If you recently experienced a sexual assault, you may want to consider a Sexual Assault Forensic Exam (SAFE). A SAFE is a physical examination to collect evidence from your body and clothes after a sexual assault. SAFEs are helpful for survivors who may want to pursue legal action against their perpetrator now or in the future.
There is no one answer or path toward healing for survivors of sexual assault. If you want to learn more about whether a SAFE is right for you, contact your Sexual Assault Response Coordinator (SARC) or reach out to Safe Helpline via our Telephone Helpline or Online Helpline.
Safe Helpline designed a short, animated video with information about SAFEs to help answer some of the questions you might have.
When can I get a SAFE?
SAFE exams are most effective when completed within three days of unwanted sexual contact, but evidence can be collected after that timeframe. To save as much evidence as possible, try to avoid taking a shower, changing your clothes, eating, drinking, brushing your teeth, combing your hair, or using the bathroom. If you have done any of these activities, it’s okay. You can still get an exam.
Do I have to make a report?
If you choose to proceed with a SAFE, you must select a type of report. There are two types of reports: an Unrestricted Report that will prompt an investigation and a Restricted Report that will not. To learn more about reporting options, click here.
What happens during a SAFE?
At the beginning of a SAFE, the Sexual Assault Medical Forensic Examiner, or SAMFE, will ask questions about what happened so they know what to look for. They will also ask questions about any sexual activity prior to what happened to understand if the evidence collected is related to what happened.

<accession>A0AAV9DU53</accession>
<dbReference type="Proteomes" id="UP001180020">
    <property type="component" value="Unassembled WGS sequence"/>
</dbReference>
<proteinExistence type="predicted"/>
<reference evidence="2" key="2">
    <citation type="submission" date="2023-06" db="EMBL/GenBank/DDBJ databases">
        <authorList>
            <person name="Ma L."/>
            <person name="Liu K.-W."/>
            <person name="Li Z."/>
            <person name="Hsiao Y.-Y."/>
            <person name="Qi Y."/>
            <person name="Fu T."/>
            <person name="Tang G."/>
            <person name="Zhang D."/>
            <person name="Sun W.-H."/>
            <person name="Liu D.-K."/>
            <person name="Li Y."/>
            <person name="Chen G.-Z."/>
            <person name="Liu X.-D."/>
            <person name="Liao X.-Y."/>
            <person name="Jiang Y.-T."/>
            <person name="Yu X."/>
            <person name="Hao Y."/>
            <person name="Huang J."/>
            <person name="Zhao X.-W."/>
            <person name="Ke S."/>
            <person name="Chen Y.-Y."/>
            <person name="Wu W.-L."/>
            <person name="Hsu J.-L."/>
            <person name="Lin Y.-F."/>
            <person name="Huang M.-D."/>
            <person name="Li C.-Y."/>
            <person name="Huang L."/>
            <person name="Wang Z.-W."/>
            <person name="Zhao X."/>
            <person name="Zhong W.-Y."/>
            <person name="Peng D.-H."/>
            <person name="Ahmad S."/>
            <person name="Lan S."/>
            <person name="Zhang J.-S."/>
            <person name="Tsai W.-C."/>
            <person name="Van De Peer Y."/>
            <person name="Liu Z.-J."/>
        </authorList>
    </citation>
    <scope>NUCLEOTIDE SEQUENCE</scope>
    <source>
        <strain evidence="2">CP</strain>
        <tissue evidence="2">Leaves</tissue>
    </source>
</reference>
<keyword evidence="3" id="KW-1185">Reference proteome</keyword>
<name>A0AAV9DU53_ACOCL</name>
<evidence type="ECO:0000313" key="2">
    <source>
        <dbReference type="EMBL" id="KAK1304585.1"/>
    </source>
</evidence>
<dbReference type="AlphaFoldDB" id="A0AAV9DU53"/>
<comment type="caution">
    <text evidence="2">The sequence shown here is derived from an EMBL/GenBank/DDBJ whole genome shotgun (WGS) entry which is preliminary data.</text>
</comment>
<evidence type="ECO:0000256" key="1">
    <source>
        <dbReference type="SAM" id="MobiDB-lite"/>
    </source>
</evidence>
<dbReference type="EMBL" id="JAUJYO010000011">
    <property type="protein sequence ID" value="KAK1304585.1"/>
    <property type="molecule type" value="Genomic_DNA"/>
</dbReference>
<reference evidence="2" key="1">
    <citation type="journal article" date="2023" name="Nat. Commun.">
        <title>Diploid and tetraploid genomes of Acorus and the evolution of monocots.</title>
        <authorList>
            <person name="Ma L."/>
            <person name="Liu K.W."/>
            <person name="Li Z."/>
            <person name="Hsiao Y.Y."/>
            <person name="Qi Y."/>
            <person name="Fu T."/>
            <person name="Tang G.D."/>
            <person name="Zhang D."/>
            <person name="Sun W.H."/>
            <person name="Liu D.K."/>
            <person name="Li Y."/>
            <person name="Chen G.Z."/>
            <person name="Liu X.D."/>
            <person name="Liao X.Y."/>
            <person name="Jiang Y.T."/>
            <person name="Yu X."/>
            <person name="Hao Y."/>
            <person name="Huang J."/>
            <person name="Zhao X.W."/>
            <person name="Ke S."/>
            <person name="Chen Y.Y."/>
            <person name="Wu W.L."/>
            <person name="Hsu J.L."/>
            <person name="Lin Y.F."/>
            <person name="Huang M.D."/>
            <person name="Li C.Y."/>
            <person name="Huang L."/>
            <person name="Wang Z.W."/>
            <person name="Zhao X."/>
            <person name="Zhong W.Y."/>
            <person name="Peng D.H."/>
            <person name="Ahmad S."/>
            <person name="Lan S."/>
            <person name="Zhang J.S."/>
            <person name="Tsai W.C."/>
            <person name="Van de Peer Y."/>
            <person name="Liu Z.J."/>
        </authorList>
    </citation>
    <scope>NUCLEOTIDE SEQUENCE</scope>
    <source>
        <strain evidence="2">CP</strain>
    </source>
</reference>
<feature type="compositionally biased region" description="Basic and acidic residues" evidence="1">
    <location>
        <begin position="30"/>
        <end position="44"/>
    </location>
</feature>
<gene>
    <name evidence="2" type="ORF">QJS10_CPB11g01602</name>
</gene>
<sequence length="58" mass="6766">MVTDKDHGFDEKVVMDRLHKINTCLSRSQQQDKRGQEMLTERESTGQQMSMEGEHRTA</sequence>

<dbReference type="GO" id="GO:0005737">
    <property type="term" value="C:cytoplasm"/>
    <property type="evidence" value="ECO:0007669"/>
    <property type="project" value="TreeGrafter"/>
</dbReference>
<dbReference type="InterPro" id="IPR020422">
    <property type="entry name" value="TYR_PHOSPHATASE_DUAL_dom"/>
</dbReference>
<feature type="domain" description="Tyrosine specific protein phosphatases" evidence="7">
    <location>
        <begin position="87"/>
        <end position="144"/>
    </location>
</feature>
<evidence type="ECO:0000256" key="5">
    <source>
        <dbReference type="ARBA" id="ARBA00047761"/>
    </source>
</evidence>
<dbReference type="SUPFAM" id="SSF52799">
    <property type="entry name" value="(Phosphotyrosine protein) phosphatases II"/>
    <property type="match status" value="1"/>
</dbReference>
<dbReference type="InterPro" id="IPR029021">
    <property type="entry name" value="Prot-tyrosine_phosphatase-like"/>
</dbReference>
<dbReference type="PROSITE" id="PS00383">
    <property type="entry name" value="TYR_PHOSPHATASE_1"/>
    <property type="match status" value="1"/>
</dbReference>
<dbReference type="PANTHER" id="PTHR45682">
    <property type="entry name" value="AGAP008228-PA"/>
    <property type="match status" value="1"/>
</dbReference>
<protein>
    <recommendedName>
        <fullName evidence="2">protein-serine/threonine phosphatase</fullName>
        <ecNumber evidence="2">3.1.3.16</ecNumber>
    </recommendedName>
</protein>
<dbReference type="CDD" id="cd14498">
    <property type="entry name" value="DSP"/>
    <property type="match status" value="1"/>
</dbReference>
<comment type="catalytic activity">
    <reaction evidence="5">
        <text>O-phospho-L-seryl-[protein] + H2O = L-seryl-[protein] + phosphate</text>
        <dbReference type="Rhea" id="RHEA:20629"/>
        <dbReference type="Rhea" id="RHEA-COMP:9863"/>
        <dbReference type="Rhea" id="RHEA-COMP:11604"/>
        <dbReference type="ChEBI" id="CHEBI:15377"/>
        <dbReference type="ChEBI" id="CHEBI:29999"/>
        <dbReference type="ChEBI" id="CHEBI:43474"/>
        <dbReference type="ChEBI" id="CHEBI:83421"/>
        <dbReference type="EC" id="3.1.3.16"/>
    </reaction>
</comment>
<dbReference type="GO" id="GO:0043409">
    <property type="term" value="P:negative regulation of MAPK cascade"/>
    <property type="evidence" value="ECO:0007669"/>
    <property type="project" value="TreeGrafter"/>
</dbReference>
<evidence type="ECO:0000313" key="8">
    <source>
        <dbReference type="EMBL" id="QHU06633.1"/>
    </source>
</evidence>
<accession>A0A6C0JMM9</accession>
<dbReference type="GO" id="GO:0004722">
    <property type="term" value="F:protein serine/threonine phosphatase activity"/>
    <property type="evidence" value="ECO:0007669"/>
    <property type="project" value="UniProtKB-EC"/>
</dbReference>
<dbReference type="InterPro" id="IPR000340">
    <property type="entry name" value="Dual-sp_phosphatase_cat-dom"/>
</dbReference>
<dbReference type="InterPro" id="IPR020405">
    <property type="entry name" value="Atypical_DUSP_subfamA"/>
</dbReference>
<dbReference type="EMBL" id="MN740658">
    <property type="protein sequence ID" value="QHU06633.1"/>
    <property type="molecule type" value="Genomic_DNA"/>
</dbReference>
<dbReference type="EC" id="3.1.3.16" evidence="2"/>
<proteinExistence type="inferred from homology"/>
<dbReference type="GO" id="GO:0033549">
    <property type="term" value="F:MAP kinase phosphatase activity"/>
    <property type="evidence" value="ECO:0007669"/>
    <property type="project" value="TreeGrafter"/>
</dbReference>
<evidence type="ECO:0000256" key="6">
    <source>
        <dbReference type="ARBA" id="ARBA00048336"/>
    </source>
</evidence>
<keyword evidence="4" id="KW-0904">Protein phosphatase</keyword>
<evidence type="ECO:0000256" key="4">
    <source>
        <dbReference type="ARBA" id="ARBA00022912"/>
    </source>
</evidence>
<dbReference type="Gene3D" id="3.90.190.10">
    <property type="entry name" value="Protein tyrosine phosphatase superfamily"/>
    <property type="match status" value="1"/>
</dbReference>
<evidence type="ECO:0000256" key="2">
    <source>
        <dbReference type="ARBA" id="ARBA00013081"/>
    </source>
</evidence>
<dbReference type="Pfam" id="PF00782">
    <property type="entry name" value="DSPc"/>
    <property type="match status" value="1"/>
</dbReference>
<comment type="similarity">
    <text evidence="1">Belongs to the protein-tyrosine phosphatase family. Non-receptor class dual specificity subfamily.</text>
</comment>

With your consent, the SAMFE will then perform a physical exam to assess for injuries. The exam may include taking photos, swabbing or combing areas of your body, and performing a pelvic exam. It may take several hours to carefully gather and label all the evidence. After the exam is over, the evidence is stored in a safe place.
What is the role of a SARC and SAPR VA?
If you choose to have an exam, you can ask to have a Sexual Assault Prevention & Response Victim Advocate, also called a SAPR VA, or friend with you in the room or waiting outside. Your SARC and SAPR VA can discuss reporting options as well as other legal, medical, or mental health resources available to you. To find the phone number of your SARC, you can search by zip code or base name in the Responders Near Me database. Safe Helpline staff can also help you directly connect to your SARC via the Telephone Helpline at 877-995-5247.
Considering if a SAFE is right for you may be overwhelming. You are not alone; Safe Helpline is available 24/7 to provide support and help connect you with the appropriate resources.